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I am a Fish

by Emma Swan 2 months ago in astronomy

Pisces- creative, empathetic, changeable, idealist, escapist: the net product, ages zero to twenty nine

I am a fish. I swim, and the pool I swim in is dark and warm. Waters rush, my mother heaves, and I am beached. Thrashing and bloodied they haul me to land. A violence so contrary to my nature. The fine filaments of my gills shrivel in the air, and I cry out for my watery home, but they don’t understand what I say.

I am a fish. Only a little fry. A fingerling. A playground game is a stage and I am a great performer, my imagination running wild. I am a prehistoric ruler of the sea. I am Neptune himself. I am the most me I think I will ever be.

Confrontation hits. My waters become electrified, and I dive deep and deeper, into the cool and the dark to escape. A struggle at the surface; another creature suffers, and the ripples radiate through my waters, buffeting and bruising me. Another’s suffering, also my own. The white bellies of the gulls swoop and furrow the water above me, so I stay deep. I compact my personality into a neat ball and swallow it down, like a pellet of food.

I am a fish. I am a goldfish, priced at 50 cents. I am told my worth, told to limit myself to the bowl in which I am housed. It will determine my growth. I do not argue. But my bowl is made of glass and I can see beyond the distorting curves of its walls. In my imagination, I escape. I am a priceless koi and I grow to huge proportions.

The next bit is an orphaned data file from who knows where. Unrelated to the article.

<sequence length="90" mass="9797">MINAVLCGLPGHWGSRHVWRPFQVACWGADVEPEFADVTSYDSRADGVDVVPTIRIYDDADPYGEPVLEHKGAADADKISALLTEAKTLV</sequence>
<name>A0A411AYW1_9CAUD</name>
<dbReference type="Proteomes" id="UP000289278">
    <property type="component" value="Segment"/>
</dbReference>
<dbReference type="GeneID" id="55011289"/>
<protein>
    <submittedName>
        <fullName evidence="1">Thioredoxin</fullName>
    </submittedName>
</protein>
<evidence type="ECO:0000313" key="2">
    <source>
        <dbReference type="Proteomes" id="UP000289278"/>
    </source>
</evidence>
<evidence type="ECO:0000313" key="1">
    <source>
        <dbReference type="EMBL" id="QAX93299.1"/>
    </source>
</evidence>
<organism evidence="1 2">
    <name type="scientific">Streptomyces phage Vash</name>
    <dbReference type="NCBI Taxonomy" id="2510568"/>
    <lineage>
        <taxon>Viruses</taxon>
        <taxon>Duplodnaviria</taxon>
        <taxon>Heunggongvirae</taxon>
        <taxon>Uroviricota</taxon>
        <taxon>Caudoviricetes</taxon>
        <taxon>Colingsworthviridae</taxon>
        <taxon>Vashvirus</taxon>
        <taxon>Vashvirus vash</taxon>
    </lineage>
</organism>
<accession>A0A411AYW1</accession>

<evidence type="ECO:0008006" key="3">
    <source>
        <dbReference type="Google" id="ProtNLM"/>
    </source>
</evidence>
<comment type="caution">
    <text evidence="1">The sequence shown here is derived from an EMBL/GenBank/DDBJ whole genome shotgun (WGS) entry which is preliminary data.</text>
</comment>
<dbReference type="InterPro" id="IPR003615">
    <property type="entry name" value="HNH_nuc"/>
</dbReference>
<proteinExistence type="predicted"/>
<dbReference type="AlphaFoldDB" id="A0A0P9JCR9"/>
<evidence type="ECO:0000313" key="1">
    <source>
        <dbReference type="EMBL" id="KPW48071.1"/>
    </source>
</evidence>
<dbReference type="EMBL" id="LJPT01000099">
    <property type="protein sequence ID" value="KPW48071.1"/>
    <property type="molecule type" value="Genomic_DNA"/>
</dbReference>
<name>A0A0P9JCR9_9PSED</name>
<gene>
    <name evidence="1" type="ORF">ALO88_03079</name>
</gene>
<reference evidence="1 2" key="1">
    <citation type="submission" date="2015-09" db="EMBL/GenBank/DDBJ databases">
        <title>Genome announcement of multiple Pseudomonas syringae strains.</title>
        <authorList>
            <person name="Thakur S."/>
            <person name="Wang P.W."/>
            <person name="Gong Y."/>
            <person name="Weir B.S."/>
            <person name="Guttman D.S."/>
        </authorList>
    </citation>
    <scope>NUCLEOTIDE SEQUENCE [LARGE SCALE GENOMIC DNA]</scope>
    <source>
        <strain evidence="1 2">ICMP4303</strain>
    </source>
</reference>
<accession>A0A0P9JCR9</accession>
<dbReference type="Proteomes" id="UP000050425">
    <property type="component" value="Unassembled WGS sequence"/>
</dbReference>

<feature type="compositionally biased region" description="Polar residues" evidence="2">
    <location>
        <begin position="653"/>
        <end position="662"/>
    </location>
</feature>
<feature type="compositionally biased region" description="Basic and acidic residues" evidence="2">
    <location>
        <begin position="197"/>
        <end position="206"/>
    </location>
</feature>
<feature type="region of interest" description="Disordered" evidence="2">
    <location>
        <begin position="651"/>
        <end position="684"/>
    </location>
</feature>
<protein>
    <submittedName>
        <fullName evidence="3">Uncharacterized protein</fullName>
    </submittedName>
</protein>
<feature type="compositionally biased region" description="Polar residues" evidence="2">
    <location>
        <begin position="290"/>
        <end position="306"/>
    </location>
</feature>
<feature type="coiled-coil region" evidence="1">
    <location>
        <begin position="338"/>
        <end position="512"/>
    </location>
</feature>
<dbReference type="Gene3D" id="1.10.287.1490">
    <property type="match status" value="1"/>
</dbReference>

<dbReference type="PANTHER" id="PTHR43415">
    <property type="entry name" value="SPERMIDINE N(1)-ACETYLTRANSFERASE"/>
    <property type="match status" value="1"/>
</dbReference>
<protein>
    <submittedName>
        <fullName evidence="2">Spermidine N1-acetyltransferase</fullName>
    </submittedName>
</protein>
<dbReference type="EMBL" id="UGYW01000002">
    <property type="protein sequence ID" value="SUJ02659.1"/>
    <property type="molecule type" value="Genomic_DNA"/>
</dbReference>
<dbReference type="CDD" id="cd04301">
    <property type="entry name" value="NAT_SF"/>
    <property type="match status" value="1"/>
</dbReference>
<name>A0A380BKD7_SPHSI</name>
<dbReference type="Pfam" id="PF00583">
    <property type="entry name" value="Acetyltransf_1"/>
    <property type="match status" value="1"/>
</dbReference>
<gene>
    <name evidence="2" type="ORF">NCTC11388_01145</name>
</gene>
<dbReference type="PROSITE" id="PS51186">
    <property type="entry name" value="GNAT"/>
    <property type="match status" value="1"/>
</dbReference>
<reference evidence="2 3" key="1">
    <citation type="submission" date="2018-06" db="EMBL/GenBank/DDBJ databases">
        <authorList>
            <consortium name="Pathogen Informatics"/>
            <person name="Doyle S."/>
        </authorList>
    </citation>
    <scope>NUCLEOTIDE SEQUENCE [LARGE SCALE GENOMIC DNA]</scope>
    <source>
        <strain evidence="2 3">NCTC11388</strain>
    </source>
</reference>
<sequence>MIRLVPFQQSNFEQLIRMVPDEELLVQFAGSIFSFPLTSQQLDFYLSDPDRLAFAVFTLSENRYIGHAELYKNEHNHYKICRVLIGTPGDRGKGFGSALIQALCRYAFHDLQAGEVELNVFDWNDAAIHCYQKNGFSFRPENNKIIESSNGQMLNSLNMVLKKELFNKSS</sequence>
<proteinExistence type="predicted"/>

I am a catfish. I could be anything. At one turn a glass catfish. They see right through me. At the next, an electric catfish. 400 volts, and those around me take notice. A tidal ebb and flow. The white water rapids, and the still reflective pool. I do not know what I prefer.

I writhe and flash. To an aquaculturist, the behaviour of a fish uncomfortable in its environment. A spike in ammonia, a chemical injury to the tissues. As in any poorly maintained tank, parameters spin out of control in response to waste of my own creation. A self-injurious process, seemingly unavoidable.

But the waters still, and they clear. The whirlpool recedes as I mature, and I am free from the confines of my tank. I am a fish. I am a parrot fish. My efforts create the sand. The very substrate upon which the ocean is built, and I know that this is important, and I am pleased. I am a parrot fish, and most don’t know that I exist, but for a select few I show my true colours, and I am resplendent. Iridescence rivalling macaw, eclectus, amazon. But I am not a bird, I am a fish, and I still feel I might never truly fly.

I am a fish. I am a clownfish. I am funny. Once again I am a performer, a creator. At one with the bright and colourful world of the reef. Chronic illness, insecurity, indecision. They are all the stings I bear in my anemone home. No one can tell they are hurting me, and I pride myself on it.

I am a fish. I am a lungfish. I gather my strength to move to the land, once so foreign to me. See? I breathe the air, just like anybody else.

And I am just fine.

I am a fish. I am a flying fish. The air no longer my limit. I am magic. The sun, catching on the salty droplets on my fins, sees me jewel-encrusted. I still may dive, and take solace in the cool silence of the deep. Still attuned to the water and to its inhabitants at a molecular level, I may still retreat, or through refraction, magnify a problem, allow myself to become consumed. But when inspiration strikes I can rise above it all- and as well as any bird, whole and content, I can soar.

Emma Swan
Emma Swan
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Emma Swan
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